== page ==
Which Companies Offer the Lowest Homeowners Insurance Rates?
Last updated November 2019
Most of us stick with our homeowners insurance for years without checking for lower rates elsewhere. That’s usually a costly mistake: Checkbook collected price quotes from major insurers for four local families and found each could save $1,000 or more per year by choosing a low-priced company over a high-priced one. That’s easy money.
You don’t have to choose an unsound company or a bare bones policy to save big. For essentially the same coverage, our family living in Ballard would pay only $1,147 with Allstate or $1,164 with Safeco, but pay more than $2,000 per year with Country, Mutual of Enumclaw, State Farm, or USAA. We’ve done these types of comparisons for property insurance for 30-plus years, always turning up big price differences among the largest insurers. And often, highly rated companies offer low premiums.
Below, we report annual premiums from large companies to insure the four families’ homes. We also describe the locations, property insured, and coverage provided.
You can click on the county name to sort the premiums for each family. As you can see, we found dramatic company-to-company differences, with some charging more than twice as much as others for essentially the same policy.
Don’t wait until the end of your policy term to shop for a better rate. If you change insurers, your old company must reimburse you for the unused portion of any payments you’ve made.
While the premiums we report are for properties with specific characteristics and values, we believe the rates are a good indication of which companies charge lower prices for other properties.
Similarly, our reported rates remain useful even if the coverage you seek differs from the sample profiles. For example, if you want higher limits for personal property or liability coverage than in the sample rates, you’ll have to pay higher premiums than shown, but most companies add about the same percentage to your premium when increasing coverages.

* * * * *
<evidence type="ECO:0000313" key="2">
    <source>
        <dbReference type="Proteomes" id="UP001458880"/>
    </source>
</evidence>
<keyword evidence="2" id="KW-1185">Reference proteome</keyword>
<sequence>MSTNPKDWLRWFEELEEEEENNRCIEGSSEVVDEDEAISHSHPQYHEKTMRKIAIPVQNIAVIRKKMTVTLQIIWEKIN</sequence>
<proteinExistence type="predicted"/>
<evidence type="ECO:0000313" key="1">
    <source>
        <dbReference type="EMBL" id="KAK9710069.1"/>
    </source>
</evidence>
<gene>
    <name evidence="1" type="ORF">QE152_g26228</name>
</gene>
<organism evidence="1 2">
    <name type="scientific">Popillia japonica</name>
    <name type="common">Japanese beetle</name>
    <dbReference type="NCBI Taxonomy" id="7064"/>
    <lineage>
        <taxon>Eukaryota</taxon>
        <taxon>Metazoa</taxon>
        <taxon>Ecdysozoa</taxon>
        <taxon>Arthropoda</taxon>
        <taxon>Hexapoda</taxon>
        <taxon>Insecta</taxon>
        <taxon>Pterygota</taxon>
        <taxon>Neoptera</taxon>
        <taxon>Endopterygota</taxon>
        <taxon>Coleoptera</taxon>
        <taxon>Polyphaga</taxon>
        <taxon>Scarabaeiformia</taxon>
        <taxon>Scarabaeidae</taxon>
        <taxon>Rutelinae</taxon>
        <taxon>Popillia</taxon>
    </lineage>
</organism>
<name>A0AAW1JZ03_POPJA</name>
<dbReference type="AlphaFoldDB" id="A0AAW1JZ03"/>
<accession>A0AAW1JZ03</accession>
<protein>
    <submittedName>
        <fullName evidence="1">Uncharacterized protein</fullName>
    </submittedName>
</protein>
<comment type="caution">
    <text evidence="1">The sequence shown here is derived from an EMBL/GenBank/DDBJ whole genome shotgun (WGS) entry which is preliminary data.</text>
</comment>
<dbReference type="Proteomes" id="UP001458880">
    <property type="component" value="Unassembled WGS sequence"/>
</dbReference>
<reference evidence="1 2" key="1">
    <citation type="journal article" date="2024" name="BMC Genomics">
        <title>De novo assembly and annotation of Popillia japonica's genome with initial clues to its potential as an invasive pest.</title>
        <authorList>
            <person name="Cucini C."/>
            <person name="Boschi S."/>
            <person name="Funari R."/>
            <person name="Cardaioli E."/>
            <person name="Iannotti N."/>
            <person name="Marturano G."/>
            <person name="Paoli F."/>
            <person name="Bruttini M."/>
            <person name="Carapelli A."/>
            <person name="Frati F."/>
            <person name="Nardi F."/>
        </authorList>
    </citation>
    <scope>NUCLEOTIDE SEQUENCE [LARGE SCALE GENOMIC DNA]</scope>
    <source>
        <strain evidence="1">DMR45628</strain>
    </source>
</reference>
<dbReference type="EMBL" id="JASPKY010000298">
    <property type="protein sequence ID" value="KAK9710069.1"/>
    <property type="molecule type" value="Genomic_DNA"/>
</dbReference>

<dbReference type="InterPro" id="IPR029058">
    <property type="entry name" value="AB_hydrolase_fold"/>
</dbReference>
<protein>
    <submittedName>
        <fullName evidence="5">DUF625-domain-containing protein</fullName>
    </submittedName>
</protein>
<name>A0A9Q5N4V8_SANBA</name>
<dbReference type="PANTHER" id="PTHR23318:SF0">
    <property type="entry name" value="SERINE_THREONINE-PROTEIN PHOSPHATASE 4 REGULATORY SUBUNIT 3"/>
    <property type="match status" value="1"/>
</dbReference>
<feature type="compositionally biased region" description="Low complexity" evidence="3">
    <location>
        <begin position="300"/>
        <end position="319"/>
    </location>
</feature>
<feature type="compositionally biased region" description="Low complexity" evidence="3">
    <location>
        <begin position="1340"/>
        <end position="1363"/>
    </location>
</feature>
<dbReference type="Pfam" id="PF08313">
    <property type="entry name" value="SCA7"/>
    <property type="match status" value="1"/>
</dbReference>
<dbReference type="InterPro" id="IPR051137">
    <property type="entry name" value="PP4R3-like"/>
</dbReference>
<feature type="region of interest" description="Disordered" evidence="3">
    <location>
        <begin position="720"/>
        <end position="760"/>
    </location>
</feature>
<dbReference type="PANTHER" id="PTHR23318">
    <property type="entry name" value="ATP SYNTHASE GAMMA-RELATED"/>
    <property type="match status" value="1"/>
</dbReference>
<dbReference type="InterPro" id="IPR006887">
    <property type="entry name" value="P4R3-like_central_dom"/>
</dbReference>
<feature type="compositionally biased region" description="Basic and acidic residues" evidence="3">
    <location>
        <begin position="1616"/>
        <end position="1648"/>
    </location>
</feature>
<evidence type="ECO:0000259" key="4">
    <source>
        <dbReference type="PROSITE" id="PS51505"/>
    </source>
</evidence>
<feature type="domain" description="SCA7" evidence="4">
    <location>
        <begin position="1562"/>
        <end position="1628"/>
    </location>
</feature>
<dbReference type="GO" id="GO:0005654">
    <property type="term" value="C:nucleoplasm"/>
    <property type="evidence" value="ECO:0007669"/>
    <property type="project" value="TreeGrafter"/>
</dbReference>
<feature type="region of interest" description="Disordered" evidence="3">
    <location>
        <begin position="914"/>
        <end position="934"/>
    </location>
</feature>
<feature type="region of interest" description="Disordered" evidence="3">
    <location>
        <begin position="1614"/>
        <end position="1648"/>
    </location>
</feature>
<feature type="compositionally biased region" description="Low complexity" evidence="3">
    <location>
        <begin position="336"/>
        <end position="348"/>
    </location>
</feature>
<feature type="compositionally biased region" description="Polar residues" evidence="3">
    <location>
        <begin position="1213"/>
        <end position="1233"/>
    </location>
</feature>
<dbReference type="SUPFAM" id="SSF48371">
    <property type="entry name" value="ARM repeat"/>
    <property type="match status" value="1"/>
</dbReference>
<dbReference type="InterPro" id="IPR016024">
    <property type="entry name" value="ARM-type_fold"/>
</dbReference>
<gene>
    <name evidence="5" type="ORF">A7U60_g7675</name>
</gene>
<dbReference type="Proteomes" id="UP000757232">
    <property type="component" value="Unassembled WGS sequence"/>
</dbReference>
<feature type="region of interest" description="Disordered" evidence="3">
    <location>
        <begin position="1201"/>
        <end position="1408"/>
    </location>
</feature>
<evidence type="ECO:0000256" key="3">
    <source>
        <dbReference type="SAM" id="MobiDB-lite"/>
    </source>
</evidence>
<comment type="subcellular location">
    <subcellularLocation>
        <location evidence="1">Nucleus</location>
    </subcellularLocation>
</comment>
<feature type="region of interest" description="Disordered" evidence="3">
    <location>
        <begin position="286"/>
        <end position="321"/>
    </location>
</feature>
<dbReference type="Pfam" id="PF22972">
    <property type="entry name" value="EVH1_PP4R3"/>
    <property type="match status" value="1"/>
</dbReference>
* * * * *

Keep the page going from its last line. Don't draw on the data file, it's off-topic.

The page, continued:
When looking at company rankings, keep in mind that the rates were collected for policies that would be new business for the insurers. If you’ve been with your current insurer for several years and haven’t filed a claim, you may be getting a steep discount; you won’t know whether starting over with a new company makes sense until you comparison shop. Also, because so many factors are considered by insurers, you’ll have to gather rates from several companies to know which ones will offer you the lowest prices.
Unfortunately, we found some companies make it difficult to comparison shop. We had to push for weeks to get several to process our requests; a few refused to quote prices at all.
Also, many agents didn’t honor our requests to provide policy proposals with our requested coverage amounts. For example, companies often disagreed on the needed replacement costs for our sample homes. To make sure their prices aren’t influenced by these different higher or lower coverage amounts, we made adjustments to their quoted premiums.
Another complication? Some companies offer dual-policyholder discounts if you have them insure both your home and car. Some knock off five percent, 10 percent, or even more from either the homeowners or auto rate; some knock off a percentage from both.
For consumers, dual-policy pricing makes comparison shopping more difficult. To find the exact savings you’d realize by switching companies, you have to shop for both types of coverage at once. But the discounts aren’t usually large enough to have a major effect on the relative rankings of companies.
Some companies or agents told our shoppers they couldn’t provide us price quotes for just homeowners insurance; they’d only sell us combo homeowners-auto policies. For these, we report costs quoted for just homeowners coverage plus any quoted dual-policy discount amounts. Click here for our evaluations of companies for auto insurance.